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Which of the following comorbidities would prohibit the use of dalfampridine?
A 38-year-old female presents to the clinic with episodes of facial pain. She reports episodes of sudden severe and debilitating sharp pain on her right face lasting a few seconds to a couple of minutes. These seem to be triggered by eating or lightly touching the face. Outside of these episodes, she is pain-free. She does not endorse any associated rhinorrhea, lacrimation, or facial flushing. What is the likely cause of her symptoms?
The lesion shown below is most consistent with which of the following pathologies?
Which of the following is the mechanism of action for natalizumab?
Which of the following is a common side effect of dimethyl fumarate?
A 50-year-old male presents to the emergency room with a three-day history of double vision and difficulty walking. Neurological examination reveals decreased eye movements. Strength in the limbs is relatively preserved but all reflexes are absent. There is also marked limb clumsiness. Which of the following is the most likely diagnosis?
Which of the following testing can be used to diagnose a small fiber neuropathy?
A patient with relapsing-remitting multiple sclerosis presents to the emergency department with a new headache, confusion, and vision loss. A T2 sequence from their MRI is shown below. Lumbar puncture is positive for JCV in the CSF. What is the mechanism of action of the disease-modifying therapy most likely to be attributed to this clinical scenario?
Which of the following is the mechanism of action of mitoxantrone?
Which of the following is the mechanism of action of riluzole?
A 40-year-old male presents to the clinic with difficulty swallowing. On additional questioning, he reports difficulty walking, falls, and dysarthria. Examination shows bilateral facial weakness, fasciculations, and gynecomastia. A CAG trinucleotide repeat on which of the following genes is the cause of this disease?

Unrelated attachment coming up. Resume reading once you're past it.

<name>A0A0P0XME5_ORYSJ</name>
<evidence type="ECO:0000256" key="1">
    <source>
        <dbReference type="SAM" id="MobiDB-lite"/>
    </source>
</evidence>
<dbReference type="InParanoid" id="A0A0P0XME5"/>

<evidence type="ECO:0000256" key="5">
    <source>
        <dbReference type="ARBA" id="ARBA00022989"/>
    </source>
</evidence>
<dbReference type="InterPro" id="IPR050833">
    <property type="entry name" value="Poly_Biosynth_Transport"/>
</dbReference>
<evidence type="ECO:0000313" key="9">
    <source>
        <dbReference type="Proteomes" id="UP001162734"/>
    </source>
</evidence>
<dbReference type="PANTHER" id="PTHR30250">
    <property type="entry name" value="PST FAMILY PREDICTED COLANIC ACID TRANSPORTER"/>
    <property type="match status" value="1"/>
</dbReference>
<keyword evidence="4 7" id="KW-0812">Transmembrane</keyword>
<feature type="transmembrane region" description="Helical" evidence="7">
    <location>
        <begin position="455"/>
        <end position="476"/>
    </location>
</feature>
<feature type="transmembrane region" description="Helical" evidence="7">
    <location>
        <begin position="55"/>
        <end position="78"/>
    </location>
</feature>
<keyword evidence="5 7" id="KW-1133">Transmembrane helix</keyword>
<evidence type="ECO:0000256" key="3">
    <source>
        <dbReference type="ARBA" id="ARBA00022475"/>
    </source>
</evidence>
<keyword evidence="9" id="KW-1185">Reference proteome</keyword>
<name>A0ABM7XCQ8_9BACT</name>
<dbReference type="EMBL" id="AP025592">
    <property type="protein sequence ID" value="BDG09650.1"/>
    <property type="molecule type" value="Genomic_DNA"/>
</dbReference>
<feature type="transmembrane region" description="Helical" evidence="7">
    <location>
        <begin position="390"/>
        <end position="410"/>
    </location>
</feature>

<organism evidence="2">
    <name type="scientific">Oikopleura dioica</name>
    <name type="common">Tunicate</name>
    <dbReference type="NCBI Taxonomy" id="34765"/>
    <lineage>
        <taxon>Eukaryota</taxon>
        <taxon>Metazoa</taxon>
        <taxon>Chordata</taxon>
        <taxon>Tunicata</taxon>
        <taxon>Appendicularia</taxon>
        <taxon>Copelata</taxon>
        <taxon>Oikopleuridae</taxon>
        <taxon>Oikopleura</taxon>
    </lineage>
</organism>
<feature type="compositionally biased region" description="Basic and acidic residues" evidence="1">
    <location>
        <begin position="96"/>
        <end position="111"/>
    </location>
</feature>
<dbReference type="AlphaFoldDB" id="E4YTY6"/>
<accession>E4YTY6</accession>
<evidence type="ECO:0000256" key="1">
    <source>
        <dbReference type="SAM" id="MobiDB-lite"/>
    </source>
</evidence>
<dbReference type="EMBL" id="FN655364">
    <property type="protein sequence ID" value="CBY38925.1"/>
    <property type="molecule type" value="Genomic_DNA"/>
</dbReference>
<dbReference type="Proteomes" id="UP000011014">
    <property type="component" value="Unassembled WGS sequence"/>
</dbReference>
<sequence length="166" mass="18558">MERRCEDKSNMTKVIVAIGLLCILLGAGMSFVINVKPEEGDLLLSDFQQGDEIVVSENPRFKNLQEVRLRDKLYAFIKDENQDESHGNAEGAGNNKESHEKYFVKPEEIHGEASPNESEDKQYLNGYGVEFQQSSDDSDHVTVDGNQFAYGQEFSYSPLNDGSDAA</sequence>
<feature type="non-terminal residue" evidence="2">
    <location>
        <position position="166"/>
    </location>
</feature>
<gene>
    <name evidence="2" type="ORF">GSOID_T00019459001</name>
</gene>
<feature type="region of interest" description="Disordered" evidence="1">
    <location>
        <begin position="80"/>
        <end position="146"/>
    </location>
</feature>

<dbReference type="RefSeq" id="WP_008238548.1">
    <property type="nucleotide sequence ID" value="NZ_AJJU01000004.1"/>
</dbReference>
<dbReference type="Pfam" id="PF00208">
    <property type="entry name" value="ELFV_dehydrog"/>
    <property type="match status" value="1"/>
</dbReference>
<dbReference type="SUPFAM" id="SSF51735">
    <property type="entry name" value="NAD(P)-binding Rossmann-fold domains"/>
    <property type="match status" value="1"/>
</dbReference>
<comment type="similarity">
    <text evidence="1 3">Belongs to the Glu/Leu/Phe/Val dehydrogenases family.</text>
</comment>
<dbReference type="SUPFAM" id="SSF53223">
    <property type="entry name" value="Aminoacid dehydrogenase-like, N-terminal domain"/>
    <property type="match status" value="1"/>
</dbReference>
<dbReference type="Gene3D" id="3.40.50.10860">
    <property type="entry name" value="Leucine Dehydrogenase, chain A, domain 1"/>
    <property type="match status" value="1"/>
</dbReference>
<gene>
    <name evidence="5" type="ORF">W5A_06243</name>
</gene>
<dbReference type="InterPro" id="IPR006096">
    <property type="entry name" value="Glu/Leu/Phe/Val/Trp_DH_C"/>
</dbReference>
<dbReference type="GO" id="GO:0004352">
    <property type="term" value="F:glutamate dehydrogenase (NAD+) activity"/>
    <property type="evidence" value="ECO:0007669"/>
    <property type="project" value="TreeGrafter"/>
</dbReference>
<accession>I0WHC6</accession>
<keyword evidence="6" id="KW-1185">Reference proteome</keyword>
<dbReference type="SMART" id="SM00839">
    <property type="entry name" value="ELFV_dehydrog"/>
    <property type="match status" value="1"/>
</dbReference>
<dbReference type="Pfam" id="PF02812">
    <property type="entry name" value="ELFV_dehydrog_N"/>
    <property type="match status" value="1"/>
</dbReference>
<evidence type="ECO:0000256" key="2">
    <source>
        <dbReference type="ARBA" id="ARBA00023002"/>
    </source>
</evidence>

Which of the following medications are known to develop neutralizing antibodies (NAbs) against it with chronic use?
A 56-year-old female with a past medical history of IgA deficiency presents to the emergency room with a 4-day history of progressive, ascending lower extremity weakness. Neurological examination reveals flaccid paralysis of the bilateral lower extremities and areflexia. Imaging of the lumbar spine shows contrast enhancement of the cauda equina and CSF studies show elevated proteins and a normal WBC count. What is the most appropriate next step in therapy?
A 45-year-old female with a recent diagnosis of multiple sclerosis, based on MRI and CSF analysis, is referred to your clinic to discuss possible disease-modifying therapies. You review the clinical history with her and she states that for the past 18 months she has experienced progressive right upper and lower extremity weakness. She denies any periods of transient improvement or dramatic worsening of symptoms. Based on this clinical history, what is the most appropriate disease-modifying therapy for this patient?
This brain biopsy is consistent with which of the following pathologies?